Flyer beware: Don’t fall for this airline customer service scam

Travelers recently uncovered an increasingly common and elaborate airline customer service scam. Here’s what you need to know to keep your information safe.

There are some things we do every day without giving them a second thought, whether that’s brushing our teeth, checking social media or looking up a phone number online when we need to get a hold of a customer service associate. Each of these tasks seems fairly innocent (and, in one case, good for your oral hygiene). However, an increasingly common scam is adding an element of danger to the everyday practice of reaching out to a company’s customer service team when you need assistance.

This week, the scam came to light via a series of tweets from a Delta Air Lines passenger named Shmuli Evers. Evers found himself in the unfortunate yet all-too-common situation of having his flight from John F. Kennedy International Airport (JFK) canceled. After calling a Delta customer service phone number he had found on Google to rebook his flight, Evers began to suspect something was not quite right.

The person on the other end of the line attempted to obtain Evers’ credit card information to book him on a new flight later that evening. By this point, the red flags were piling up, and Evers had the wherewithal to hang up the phone before handing over his payment information to the scammers. Upon further investigation, Evers found that the Google listings for many major airlines were displaying fraudulent numbers.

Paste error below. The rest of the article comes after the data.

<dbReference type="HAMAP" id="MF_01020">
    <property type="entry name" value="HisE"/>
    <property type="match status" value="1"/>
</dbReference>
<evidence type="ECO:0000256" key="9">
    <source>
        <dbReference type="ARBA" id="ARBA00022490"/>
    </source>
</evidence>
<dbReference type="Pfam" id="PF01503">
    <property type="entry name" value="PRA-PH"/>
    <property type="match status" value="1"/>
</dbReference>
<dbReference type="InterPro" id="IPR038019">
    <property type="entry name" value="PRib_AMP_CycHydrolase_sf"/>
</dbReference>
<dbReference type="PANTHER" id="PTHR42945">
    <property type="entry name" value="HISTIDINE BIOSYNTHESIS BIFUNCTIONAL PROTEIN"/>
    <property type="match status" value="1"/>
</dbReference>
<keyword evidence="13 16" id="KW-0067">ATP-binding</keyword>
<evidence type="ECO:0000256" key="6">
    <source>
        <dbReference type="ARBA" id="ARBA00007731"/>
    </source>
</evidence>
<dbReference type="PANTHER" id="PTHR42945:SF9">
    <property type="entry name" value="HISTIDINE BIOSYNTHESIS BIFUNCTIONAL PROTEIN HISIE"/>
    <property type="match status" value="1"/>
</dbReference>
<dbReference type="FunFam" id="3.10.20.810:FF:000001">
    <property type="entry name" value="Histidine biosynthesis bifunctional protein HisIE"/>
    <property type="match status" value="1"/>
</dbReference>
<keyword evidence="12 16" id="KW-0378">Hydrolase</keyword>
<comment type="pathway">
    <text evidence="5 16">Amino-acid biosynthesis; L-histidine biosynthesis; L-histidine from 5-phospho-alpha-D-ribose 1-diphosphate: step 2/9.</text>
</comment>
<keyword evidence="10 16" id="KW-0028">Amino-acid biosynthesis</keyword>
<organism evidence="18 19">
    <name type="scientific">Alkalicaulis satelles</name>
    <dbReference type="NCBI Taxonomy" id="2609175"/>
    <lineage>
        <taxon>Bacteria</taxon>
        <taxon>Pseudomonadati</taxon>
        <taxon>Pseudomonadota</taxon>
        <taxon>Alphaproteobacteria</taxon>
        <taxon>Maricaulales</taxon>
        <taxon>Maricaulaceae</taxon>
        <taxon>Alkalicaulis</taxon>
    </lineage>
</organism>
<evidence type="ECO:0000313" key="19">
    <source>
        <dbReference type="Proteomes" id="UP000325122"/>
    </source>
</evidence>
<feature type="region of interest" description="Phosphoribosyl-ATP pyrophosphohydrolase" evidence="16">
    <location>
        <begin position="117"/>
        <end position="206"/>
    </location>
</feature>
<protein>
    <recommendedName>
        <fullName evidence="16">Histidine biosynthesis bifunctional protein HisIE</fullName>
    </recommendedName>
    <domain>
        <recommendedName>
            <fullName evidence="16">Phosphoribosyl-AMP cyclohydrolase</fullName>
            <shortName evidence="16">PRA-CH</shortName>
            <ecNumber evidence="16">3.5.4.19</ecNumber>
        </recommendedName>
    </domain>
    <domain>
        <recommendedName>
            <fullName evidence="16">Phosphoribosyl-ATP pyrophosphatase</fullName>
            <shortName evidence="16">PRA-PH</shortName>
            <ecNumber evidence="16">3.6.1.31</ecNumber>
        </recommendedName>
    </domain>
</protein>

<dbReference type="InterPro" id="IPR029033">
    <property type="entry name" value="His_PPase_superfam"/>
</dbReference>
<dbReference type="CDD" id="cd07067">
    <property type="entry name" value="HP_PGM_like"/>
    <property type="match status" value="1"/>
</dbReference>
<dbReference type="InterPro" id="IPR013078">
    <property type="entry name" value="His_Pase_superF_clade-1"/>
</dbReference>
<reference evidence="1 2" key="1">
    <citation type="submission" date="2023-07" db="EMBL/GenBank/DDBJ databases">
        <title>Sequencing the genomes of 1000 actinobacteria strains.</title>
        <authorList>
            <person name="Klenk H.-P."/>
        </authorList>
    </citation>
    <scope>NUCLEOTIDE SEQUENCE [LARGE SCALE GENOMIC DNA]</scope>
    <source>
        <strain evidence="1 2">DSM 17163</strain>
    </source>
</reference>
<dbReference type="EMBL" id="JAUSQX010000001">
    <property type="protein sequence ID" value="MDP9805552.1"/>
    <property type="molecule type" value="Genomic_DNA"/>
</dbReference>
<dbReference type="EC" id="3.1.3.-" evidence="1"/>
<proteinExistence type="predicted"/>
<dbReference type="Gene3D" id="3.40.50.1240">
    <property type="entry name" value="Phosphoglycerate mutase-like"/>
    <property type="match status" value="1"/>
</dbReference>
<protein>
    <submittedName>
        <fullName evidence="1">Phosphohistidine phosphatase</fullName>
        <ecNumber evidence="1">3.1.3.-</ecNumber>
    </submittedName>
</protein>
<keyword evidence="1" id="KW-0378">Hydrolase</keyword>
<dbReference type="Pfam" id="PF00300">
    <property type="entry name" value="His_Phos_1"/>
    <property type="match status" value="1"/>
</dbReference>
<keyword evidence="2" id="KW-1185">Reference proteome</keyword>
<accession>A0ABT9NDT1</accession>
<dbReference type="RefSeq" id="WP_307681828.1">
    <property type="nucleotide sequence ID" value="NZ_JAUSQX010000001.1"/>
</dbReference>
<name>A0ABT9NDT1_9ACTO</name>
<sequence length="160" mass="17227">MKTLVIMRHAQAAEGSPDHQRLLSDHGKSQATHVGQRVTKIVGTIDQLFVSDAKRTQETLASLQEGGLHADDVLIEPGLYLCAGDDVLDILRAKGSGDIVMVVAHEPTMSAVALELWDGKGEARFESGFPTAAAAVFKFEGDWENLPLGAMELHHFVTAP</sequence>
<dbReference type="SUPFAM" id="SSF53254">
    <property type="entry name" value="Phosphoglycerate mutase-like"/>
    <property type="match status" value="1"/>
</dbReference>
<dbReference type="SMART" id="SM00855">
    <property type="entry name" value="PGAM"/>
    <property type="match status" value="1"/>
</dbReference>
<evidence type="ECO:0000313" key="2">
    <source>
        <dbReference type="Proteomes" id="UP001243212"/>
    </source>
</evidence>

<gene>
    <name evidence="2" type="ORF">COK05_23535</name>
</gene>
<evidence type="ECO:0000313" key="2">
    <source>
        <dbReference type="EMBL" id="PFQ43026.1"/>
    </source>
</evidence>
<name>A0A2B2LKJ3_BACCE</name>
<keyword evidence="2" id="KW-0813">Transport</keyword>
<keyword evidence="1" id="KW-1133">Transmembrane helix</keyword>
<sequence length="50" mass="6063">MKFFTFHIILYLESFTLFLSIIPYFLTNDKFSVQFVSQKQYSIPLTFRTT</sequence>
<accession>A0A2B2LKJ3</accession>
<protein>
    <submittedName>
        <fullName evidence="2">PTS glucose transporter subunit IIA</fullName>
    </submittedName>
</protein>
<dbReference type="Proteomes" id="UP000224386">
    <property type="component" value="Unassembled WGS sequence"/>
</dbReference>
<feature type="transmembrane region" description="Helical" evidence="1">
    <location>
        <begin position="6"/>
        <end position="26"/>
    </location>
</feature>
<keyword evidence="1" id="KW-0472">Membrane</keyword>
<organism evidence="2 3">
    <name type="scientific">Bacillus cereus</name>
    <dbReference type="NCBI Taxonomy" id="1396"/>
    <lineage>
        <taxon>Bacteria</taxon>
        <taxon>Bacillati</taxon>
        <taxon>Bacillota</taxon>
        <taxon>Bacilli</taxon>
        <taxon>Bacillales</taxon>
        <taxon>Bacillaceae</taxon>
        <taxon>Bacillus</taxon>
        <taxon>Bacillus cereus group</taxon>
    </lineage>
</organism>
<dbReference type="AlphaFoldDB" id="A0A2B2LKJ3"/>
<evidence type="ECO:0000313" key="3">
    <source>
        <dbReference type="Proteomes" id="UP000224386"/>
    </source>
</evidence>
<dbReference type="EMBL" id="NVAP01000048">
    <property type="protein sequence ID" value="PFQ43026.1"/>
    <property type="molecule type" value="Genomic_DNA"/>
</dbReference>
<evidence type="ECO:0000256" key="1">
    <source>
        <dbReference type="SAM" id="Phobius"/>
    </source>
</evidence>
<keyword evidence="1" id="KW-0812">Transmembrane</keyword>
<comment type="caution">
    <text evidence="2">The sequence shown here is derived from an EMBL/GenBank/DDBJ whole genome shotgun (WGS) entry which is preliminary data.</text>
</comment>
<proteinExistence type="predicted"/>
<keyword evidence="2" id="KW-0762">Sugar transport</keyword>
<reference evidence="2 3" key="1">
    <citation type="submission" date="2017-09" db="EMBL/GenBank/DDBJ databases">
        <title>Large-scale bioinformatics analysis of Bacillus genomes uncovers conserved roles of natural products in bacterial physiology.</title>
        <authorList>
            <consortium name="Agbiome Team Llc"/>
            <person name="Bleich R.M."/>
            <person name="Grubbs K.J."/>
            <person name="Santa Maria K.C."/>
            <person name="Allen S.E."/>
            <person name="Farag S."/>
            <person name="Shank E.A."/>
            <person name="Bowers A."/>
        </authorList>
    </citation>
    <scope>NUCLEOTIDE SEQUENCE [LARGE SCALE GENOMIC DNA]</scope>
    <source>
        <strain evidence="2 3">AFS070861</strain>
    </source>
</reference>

Here’s what you need to know to keep your information safe from similar scams and the best methods for contacting airlines when you need assistance.

How scammers are deceiving travelers


Unbeknownst to him, the number Evers had Googled was not an actual Delta customer service number. The phone number he found had been deceitfully submitted to Google as a valid number.

The scammers were able to do this via a local business listing for Delta customer service at JFK because Google allows members of the public to suggest edits to a company’s contact information. This is done with the intention of providing people with the most relevant and up-to-date information, but some dishonest people try to use this feature to their advantage.

“We do not tolerate this misleading activity, and are constantly monitoring and evolving our platforms to combat fraud and create a safe environment for users and businesses,” a Google spokesperson told TPG. “Our teams have already begun reverting the inaccuracies, suspending the malicious accounts involved, and applying additional protections to prevent further abuse.”

Google does use a combination of human operators and technology to monitor and amend any incorrect or fraudulent information. In 2022 alone, Google stopped 20 million attempts to create fake business profiles and has even gone as far as prosecuting scammers.

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However, when the scammers are successful, an unsuspecting customer searches online for a company’s contact information, and the call is answered by someone posing as a customer service agent. Without realizing it, you could easily give up your personal information, flight details and payment information to these bad actors. This would give them the ability to make fraudulent purchases with your credit card or overcharge you for flights and other services, such as rebooking.